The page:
First off, keeping your fingernails and toenails at just the right length can mean the difference between a comfortable camping trip and one marked with a lot of unnecessary pain. Just ask OutsideOnline.com's Joe Jackson, who at one time had toenails so long that they cut deeply into his toes during one ski trip. They bled through his socks, and he very nearly sawed them all off with a multitool until his friend stepped in with his own pair of nail clippers. You do just about everything with your hands and feet, from trekking across terrain to setting up camp to preparing food. The last thing you want is for you to be unable to do any of these because a too-long toenail or fingernail got ripped off by a branch. Plus, short nails are less likely to contain dirt and germs that spread infections, so nail clippers can help you stay healthy too. (Related: The 6 unhealthy habits that are dirtier than a toilet bowl.)
But before you go crazy with a nail clipper, make it a point to avoid cutting them too short. Doing this exposes more of the skin on your fingertips, which in turn makes it increasingly vulnerable to the elements. As alpinist Steve House explained: “I see this especially in Alaska, where people know they’re not going to shower for three weeks and they do the mega cleanse, thinking, I’m going to cut my toenails and fingernails short so I don’t have to take this pair of clippers up Denali’s West Buttress. But it’s a classic beginner mistake, because you get into a cold, dry environment and your hands are constantly getting wet then drying, leading to horrendous, excruciating splits.”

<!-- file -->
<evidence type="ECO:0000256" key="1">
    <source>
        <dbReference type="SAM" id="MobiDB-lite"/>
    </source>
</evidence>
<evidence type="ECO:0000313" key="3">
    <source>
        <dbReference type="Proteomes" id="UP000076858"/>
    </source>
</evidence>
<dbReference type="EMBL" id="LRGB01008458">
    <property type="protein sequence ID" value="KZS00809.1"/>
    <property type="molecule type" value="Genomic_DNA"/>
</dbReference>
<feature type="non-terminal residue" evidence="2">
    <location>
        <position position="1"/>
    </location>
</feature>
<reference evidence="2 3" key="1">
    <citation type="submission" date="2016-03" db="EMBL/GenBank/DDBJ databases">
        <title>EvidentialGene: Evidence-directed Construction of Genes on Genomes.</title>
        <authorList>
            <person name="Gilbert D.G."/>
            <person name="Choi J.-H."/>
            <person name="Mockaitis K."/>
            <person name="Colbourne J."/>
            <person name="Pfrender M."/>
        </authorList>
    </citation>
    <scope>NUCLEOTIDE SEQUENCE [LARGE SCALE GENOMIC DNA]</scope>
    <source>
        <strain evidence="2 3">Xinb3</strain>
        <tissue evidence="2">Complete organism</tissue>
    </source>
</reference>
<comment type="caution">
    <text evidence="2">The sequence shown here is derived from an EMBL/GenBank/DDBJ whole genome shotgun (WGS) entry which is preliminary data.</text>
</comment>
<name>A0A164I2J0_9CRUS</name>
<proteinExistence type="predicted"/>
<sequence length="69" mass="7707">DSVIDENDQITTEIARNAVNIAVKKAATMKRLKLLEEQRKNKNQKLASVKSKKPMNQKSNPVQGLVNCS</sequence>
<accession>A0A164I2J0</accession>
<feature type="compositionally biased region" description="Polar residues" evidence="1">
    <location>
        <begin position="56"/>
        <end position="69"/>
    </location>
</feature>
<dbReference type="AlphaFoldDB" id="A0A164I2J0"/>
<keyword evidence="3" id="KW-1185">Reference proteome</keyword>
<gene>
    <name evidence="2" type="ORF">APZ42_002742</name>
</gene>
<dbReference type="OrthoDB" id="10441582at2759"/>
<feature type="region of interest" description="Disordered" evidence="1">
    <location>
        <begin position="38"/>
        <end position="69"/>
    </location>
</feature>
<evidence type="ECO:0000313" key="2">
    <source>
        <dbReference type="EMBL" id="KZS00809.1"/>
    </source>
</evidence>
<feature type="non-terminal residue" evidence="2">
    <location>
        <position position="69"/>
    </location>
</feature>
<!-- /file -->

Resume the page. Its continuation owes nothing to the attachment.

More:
Second, nail clippers can have other applications too. Need to shorten your fishing line or have a knot that needs untying? Use a nail clipper. Eyeglasses too loose because of a wonky screw? Use the nail file of your nail clipper. Forgot to pack your pocket knife? Your nail clipper will do in a pinch. Basically, a nail clipper can be used to make a lot of jobs a little easier.
When it comes to purchasing nail clippers, there are many factors that you have to take into consideration. Quality is an obvious one, but according to AskMen.com, you should also keep blade edges (curved for basic clipping, straight for pesky ingrown nails), gap (the blades should fully meet when closed), leverage (long handles for tough nails, short handles for quick trims), and tension (a nail clipper that needs too much pressure is bad for your nails and hands). With these in mind, here are some of the best nail clippers money can buy:
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